If you think some airplanes have become aviation equivalents of Noah’s ark, you’re not entirely wrong. Snakes, ducks, even ferrets have been brought aboard as “emotional support” animals. Squirrels and rats, too.

Airlines had been hoping the federal government would step in and regulate emotional support animals but that isn’t happening. A federal ACCESS Advisory Committee has been unable to agree on rules governing emotional support animals.  The Dept. of Transportation has said it intends to draft its own regulations but there’s no sign of them.  

So now the airlines are seeking to step into this void.

Given airline past behavior it is impossible to see any of this going smoothly, or even rationally.  That’s just not how they work.

If you want to bring an emotional support animal on board, be sure to have your paperwork in order and talk early and often with the carrier before takeoff. Rules are in flux. Don’t get caught in the middle.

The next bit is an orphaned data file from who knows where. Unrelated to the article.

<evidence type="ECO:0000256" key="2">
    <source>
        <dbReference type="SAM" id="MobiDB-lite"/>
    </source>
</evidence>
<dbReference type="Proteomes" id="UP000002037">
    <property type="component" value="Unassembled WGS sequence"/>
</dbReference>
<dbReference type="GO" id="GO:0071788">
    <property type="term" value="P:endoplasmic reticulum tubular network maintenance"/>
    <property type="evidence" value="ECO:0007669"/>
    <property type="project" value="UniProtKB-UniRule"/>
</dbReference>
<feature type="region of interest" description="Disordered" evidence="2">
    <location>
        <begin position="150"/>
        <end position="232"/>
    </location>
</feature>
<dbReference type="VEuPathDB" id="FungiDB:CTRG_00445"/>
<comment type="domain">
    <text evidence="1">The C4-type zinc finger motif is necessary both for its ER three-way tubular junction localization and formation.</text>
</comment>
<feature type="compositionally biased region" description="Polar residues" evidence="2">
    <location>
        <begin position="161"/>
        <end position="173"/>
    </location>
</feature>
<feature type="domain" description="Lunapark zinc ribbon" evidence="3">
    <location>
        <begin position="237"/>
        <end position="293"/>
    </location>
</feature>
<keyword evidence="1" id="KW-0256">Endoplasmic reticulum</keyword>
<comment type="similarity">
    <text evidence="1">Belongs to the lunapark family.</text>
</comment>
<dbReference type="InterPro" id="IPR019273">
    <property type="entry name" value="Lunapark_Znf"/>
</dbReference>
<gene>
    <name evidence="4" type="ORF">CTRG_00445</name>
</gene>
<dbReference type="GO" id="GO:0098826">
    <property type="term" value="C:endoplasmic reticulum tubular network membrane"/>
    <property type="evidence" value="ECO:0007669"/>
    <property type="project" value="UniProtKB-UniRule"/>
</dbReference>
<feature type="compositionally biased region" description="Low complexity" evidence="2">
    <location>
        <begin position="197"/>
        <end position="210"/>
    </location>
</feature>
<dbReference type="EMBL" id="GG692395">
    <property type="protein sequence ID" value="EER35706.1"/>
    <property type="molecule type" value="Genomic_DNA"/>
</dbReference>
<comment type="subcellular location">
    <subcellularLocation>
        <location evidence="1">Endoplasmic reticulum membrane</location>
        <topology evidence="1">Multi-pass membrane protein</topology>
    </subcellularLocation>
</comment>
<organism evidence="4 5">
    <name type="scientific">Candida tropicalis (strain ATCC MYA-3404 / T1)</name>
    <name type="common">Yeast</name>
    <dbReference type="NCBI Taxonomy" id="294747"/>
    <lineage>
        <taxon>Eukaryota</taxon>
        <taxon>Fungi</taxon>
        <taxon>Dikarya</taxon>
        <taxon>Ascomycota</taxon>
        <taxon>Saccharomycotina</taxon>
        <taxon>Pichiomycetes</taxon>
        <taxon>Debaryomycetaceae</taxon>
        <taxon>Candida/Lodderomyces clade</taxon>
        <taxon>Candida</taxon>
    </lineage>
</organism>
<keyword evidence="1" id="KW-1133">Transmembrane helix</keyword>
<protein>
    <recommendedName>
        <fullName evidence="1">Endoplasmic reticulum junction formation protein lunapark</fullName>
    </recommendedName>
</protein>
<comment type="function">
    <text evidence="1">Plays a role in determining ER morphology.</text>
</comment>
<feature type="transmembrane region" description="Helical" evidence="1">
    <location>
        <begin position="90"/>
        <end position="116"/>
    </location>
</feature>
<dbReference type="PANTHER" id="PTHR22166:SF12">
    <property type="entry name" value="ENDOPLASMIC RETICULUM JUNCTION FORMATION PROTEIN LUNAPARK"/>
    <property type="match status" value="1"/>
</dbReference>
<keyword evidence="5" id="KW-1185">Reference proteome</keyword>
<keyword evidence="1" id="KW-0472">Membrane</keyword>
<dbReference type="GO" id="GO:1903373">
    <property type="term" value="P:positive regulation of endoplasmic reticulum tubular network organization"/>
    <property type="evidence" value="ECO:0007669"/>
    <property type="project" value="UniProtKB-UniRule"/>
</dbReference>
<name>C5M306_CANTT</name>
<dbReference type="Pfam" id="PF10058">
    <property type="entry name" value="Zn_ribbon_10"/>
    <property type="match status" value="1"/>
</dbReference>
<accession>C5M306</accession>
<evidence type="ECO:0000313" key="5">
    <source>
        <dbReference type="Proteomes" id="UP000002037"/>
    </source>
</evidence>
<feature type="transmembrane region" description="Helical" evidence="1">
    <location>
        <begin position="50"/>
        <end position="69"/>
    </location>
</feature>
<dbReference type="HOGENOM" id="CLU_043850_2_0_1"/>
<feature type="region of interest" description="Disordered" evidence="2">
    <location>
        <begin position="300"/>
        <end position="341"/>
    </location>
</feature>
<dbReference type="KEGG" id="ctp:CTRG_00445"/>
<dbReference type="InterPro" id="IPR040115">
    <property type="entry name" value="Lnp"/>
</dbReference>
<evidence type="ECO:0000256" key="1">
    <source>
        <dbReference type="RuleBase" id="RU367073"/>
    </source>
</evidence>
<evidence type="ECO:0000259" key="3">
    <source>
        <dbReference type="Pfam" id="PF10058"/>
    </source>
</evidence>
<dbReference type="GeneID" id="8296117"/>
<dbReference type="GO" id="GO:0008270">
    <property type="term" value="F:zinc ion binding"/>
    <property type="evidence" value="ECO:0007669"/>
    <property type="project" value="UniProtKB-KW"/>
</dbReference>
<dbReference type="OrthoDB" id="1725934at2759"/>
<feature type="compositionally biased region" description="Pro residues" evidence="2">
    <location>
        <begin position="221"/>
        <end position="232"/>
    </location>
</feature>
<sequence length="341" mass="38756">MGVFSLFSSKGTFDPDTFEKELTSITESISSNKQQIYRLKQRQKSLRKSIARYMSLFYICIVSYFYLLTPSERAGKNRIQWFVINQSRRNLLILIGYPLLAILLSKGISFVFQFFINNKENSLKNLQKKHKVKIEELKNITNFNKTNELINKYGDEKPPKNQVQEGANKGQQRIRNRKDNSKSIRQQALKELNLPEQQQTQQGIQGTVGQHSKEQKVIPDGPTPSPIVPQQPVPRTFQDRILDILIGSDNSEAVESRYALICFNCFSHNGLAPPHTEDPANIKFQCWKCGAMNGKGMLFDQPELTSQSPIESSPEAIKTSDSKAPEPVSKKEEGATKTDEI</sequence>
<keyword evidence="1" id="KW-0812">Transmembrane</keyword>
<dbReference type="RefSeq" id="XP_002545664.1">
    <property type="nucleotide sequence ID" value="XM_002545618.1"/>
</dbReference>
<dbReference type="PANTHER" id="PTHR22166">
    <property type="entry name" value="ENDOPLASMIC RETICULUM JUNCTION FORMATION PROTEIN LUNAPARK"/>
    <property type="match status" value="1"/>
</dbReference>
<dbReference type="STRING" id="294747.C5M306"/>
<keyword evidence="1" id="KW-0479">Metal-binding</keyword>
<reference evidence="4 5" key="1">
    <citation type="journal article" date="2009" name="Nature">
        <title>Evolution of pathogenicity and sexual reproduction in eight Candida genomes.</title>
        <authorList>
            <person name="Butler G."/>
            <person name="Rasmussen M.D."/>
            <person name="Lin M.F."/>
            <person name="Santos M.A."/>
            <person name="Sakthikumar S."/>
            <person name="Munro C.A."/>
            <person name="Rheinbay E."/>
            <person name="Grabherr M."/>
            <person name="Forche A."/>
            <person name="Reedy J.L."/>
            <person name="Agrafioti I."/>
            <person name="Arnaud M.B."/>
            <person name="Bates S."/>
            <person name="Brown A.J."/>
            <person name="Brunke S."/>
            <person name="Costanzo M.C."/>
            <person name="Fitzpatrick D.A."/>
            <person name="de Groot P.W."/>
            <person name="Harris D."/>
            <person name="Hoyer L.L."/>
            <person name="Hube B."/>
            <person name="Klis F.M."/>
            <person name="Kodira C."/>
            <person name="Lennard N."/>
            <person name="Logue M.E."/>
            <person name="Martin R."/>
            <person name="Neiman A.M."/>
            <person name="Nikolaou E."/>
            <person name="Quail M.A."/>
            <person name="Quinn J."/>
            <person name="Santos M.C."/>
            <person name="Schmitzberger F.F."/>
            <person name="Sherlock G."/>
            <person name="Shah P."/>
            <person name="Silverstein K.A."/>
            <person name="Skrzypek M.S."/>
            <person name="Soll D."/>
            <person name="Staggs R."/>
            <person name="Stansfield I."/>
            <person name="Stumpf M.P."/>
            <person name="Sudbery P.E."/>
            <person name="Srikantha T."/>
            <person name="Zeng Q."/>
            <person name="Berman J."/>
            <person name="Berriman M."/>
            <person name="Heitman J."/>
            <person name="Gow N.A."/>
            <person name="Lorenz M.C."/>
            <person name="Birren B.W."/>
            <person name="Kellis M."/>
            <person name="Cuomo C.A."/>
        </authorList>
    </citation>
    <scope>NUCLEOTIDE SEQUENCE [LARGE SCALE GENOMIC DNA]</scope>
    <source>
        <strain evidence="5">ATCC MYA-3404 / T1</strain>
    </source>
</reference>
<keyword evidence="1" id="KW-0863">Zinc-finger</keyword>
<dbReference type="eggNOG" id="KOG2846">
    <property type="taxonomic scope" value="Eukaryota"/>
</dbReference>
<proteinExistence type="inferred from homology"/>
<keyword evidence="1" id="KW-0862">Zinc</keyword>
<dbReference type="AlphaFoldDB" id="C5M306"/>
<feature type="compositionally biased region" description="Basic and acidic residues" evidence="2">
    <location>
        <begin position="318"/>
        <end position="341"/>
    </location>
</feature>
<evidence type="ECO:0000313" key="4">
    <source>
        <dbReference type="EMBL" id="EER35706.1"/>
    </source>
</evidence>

If you are on the plane to do business and the idea of sharing your row with a python makes you nervous, speak up. Tell the flight attendant.  Tell the python’s owner.  Say Niebuhr’s Serenity Prayer

But, right now, probably nobody is going to be entirely happy when it comes to emotional support animals. Not those who want to bring them or those who want them banned.  

I don’t blame you if you want emotional rescue – but don’t you know promises were never made to keep?

 

11 thoughts on “Do You Need Emotional Support at 30,000 Feet?”

  1. Service animals are a necessity. However, these emotional support animals can be a danger to those of us with animal allergies. Most of the service animals that I have seen are breeds that I am not allergic to. They are also extremely well behaved.